A tech entrepreneur appointed by the BC Liberals to the B.C. Lottery Corporation’s board of directors helped set-up a company that is associated with the Victoria political consultancy implicated in the Cambridge Analytica/Facebook scandal, theBreaker has learned.
AggregageIQ (AIQ) was a key, behind-the-scenes contractor for campaigns for the separation of the United Kingdom from the European Union and the U.S. Republican Party, but is now under investigation by privacy authorities in British Columbia and the United Kingdom.
During AIQ chief operating officer Jeff Silvester’s testimony to the U.K. Parliament’s Digital, Culture, Media and Sport Committee on May 16, chair Damian Collins asked Silvester for “a little bit about your relationship… and the sort of work you do” with three companies. One of them is called Adreach Networks.
Replied Silvester: “Adreach is a company in Victoria. They are folks that we work with frequently to run ads.”
The only name listed on Adreach Networks’ provincial statement of registration, filed May 26, 2015, is Matthew G. Watson at a residential address near Cadboro Bay. Watson is the executive chair of SendtoNews Video, which packages highlights of news and sports events for broadcasters and websites. The registration was, coincidentally, less than a month before the June 23, 2016 referendum vote in the U.K. in which AIQ was paid the equivalent of $5.4 million by the winning Vote Leave campaign.
The corporate filing said the business started on Jan. 1, 2015 and the nature of its business was described on the form as “Internet publishing and broadcast and web search portals.”
The only member of the sole proprietorship listed on the filing was 1023321 B.C. Ltd., a numbered company with an address in the same Market Square office complex in downtown Victoria where AIQ was located. The numbered company eventually became Helmkin Digital Ltd. Adreach’s registration dissolved May 5, 2017.
When Mike de Jong was the BC Liberal Finance Minister and responsible for gambling, he appointed Watson to the BCLC board in December 2015 for a term ending Dec. 31, 2017. Watson was chair of the board’s governance and corporate social responsibility committee and received $14,250 in meeting fees for the year ended March 31, 2017.
Watson was not reappointed by the B.C. NDP government to the BCLC board when his term expired at the end of 2017. His seat was left temporarily vacant amid the casino money laundering scandal.
Also last fall, NDP Health Minister Adrian Dix replaced Watson on the board of Vancouver Island Health Authority with Ron Mattson, a senior manager in the Health Ministry who was among those wrongly fired in the bungled 2012 investigation of an alleged data breach.
theBreaker sought comment from Watson and AIQ’s Silvester and co-founder/CEO Jeff Massingham about Adreach Networks. None of them responded.
Watson was a guest of the BC Liberal government in the Legislature on June 27, 2013, when de Jong tabled the post-election budget. Watson sat next to Premier Christy Clark behind the government benches. Clark had been defeated in the spring election by David Eby in Vancouver-Point Grey and, later that summer, returned as an MLA when she won a by-election in Kelowna.
The Elections BC database lists a Matthew Watson as the donor of $510 to the BC Liberals in 2011. (Another, younger Matthew Watson, who is a software developer, donated $450 to the BC Greens in 2017.) Carmanah Technologies Inc. gave $3,250 to the BC Liberals in 2005-2006 and 2017. Watson was Carmanah’s COO until August 2006.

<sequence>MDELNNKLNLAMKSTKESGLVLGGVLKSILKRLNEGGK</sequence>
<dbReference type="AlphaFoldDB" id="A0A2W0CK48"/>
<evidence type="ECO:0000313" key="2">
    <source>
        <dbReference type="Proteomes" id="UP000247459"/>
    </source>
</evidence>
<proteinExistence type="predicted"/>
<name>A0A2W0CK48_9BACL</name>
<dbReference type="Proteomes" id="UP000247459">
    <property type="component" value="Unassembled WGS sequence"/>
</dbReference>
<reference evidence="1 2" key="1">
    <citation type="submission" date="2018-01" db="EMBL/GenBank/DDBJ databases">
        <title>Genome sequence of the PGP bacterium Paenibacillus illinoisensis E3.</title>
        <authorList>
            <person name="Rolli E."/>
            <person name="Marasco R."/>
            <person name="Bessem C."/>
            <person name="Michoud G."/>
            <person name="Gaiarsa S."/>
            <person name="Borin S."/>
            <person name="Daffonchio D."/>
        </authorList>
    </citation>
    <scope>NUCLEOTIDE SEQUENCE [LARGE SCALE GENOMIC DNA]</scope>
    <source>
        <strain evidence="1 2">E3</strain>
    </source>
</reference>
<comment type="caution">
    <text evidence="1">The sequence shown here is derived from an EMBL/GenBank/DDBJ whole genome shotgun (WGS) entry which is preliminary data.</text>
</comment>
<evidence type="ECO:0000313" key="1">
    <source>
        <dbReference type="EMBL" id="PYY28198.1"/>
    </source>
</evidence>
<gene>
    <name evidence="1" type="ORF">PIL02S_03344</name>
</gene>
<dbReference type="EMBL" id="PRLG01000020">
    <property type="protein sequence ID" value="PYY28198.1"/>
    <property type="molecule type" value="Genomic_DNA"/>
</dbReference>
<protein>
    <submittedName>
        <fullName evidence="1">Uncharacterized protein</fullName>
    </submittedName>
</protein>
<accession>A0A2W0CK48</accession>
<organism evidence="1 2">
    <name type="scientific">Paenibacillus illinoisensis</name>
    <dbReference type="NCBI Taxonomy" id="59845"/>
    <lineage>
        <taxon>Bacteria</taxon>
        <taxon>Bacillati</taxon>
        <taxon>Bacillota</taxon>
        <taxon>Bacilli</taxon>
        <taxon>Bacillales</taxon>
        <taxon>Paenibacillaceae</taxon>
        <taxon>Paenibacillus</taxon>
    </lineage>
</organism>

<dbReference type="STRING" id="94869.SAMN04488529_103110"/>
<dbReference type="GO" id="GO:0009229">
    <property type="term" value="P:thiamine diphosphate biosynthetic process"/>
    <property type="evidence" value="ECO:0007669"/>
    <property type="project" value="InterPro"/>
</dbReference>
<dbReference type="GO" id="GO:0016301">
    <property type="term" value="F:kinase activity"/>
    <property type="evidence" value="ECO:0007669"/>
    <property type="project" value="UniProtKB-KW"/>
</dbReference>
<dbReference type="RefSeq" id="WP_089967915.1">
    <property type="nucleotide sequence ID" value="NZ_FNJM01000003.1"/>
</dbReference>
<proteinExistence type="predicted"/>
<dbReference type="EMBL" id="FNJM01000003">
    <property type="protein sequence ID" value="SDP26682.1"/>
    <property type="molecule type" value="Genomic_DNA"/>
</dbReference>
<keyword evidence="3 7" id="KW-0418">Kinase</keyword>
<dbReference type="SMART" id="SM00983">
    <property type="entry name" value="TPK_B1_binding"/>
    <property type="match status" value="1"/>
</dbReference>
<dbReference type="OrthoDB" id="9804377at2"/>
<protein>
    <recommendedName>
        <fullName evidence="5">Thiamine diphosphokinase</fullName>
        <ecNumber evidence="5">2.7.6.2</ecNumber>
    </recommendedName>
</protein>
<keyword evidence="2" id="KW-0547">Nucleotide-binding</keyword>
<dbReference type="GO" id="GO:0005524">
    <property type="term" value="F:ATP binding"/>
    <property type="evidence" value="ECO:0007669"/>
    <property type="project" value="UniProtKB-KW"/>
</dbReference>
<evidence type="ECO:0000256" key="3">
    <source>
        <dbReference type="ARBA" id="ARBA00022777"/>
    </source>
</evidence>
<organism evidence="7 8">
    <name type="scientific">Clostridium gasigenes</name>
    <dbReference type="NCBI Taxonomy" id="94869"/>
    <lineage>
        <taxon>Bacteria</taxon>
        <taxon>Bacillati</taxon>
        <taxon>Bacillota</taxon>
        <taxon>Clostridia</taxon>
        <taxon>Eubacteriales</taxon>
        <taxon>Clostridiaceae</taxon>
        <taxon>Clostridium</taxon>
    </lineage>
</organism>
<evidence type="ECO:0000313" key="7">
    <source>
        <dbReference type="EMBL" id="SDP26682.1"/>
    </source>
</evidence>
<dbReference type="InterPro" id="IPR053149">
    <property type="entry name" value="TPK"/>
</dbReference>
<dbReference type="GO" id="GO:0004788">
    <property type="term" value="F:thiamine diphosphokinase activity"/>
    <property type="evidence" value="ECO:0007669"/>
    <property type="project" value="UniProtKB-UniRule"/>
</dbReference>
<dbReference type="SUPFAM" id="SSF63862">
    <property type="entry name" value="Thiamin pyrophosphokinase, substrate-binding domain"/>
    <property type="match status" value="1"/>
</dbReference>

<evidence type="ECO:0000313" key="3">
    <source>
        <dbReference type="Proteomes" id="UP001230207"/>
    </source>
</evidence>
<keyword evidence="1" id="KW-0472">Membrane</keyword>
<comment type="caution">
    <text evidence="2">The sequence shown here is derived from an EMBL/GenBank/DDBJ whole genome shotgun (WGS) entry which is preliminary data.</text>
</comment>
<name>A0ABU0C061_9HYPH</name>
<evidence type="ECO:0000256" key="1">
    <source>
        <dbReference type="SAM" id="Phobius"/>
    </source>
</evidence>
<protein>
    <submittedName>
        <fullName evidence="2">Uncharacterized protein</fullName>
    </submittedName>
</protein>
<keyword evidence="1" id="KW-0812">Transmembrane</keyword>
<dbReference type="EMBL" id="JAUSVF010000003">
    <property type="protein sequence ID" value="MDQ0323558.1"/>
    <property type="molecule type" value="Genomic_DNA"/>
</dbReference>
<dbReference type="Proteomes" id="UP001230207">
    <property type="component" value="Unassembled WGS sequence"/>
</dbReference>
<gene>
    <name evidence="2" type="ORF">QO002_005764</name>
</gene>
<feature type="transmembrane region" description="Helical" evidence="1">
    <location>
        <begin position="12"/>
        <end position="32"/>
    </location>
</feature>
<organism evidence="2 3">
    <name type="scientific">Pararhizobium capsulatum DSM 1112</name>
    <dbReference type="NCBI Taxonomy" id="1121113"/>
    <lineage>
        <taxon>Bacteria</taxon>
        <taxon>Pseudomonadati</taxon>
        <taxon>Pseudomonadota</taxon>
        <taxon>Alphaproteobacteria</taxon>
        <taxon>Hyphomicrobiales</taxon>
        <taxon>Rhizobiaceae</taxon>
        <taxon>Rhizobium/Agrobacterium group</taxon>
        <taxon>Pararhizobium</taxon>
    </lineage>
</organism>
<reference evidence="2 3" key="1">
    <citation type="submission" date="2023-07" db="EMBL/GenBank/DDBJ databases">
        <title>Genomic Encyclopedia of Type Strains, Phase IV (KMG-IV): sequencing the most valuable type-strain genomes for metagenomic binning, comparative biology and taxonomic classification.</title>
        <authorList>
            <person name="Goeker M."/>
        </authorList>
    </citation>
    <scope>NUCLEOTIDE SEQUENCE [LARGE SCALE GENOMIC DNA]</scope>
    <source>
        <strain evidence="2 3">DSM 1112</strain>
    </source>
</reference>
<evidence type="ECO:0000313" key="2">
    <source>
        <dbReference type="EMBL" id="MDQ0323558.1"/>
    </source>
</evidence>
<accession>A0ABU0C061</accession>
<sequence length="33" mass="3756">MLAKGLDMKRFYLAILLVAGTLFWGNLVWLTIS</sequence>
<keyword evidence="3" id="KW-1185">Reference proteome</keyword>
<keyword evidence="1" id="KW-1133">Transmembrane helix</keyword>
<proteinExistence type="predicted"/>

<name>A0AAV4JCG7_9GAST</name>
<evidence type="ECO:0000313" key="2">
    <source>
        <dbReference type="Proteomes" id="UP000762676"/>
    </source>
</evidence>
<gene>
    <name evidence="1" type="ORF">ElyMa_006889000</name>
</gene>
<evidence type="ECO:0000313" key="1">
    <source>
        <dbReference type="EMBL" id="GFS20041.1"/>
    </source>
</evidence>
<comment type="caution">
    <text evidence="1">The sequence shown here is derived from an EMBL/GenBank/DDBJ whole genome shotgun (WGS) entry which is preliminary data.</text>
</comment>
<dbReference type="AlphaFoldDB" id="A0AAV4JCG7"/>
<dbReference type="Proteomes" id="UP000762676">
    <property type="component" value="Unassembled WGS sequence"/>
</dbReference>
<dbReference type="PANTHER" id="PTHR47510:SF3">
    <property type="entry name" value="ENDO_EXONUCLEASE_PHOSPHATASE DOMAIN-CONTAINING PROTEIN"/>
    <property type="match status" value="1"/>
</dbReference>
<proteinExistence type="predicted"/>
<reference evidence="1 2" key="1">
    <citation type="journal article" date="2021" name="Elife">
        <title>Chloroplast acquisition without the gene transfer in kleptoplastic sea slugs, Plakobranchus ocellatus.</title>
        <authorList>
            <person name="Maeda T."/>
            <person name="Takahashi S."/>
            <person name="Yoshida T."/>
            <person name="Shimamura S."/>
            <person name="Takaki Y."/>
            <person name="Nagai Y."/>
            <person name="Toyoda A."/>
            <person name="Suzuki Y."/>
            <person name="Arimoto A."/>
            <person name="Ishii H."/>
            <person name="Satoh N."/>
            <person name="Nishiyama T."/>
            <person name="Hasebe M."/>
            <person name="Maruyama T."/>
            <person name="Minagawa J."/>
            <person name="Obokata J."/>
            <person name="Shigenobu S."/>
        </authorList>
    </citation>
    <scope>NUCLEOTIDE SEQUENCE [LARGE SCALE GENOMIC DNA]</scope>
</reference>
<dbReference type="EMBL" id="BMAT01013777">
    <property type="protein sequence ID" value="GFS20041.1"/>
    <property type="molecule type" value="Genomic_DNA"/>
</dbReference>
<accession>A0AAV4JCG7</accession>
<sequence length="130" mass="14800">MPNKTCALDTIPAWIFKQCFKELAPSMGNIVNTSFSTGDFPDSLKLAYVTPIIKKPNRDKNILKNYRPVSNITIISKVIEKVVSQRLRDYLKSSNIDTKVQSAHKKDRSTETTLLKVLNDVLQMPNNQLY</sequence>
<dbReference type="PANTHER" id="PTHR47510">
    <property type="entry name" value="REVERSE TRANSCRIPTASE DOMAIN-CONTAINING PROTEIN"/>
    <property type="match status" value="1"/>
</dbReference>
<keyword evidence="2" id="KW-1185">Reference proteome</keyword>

During the U.K. committee hearing, Silvester did not disclose any AIQ client names and was similarly cagey about AIQ’s revenue and corporate structure. He did admit to the committee that the company had two minority owners, but he did not give any hint about their names.
In its June 19 report, the Canadian House of Commons’ Access to Information, Privacy and Ethics Committee said it “does not concur with AIQ’s version of the facts, as the witnesses’ testimony is inconsistent, full of contradictions, and conflicts with the testimony of several other reliable witnesses.”
Conservative, Liberal and NDP members of the committee, however, trusted the judgment of U.K. Information Commissioner Elizabeth Denham, who said AIQ was not cooperating with her investigation.
Silvester and Massingham appeared on April 24 and were called for a followup hearing in June. Massingham was absent for the second hearing and the committee is considering a contempt of Parliament complaint against him.
“The [Cambridge Analytica/Facebook] scandal has brought to light issues relating to mass data harvesting, the use of data for nefarious purposes, and the threats and challenges these questionable methods can create for democracies around the world,” the House of Commons’ report said. “The evidence that the committee has heard so far gives rise to grave concerns that the Canadian democratic and electoral process is similarly vulnerable to improper acquisition and manipulation of personal data.”
During his April 24 committee testimony, Massingham described AIQ as an “an online advertising website and software development company.” Silvester said it is not a big data or data analytics company and denied that AIQ harvests data or practices “the so-called digital dark arts.”
In B.C., AIQ has worked for BC Liberal campaigns, including Mike de Jong’s riding re-election and Todd Stone’s failed leadership bid, and for the B.C. Greens.
Stone was seen as a frontrunner by many, until voting week when nearly 1,400 memberships were cancelled after AIQ created domain names and email addresses for new members recruited in Richmond’s Chinese community and Surrey’s South Asian community.
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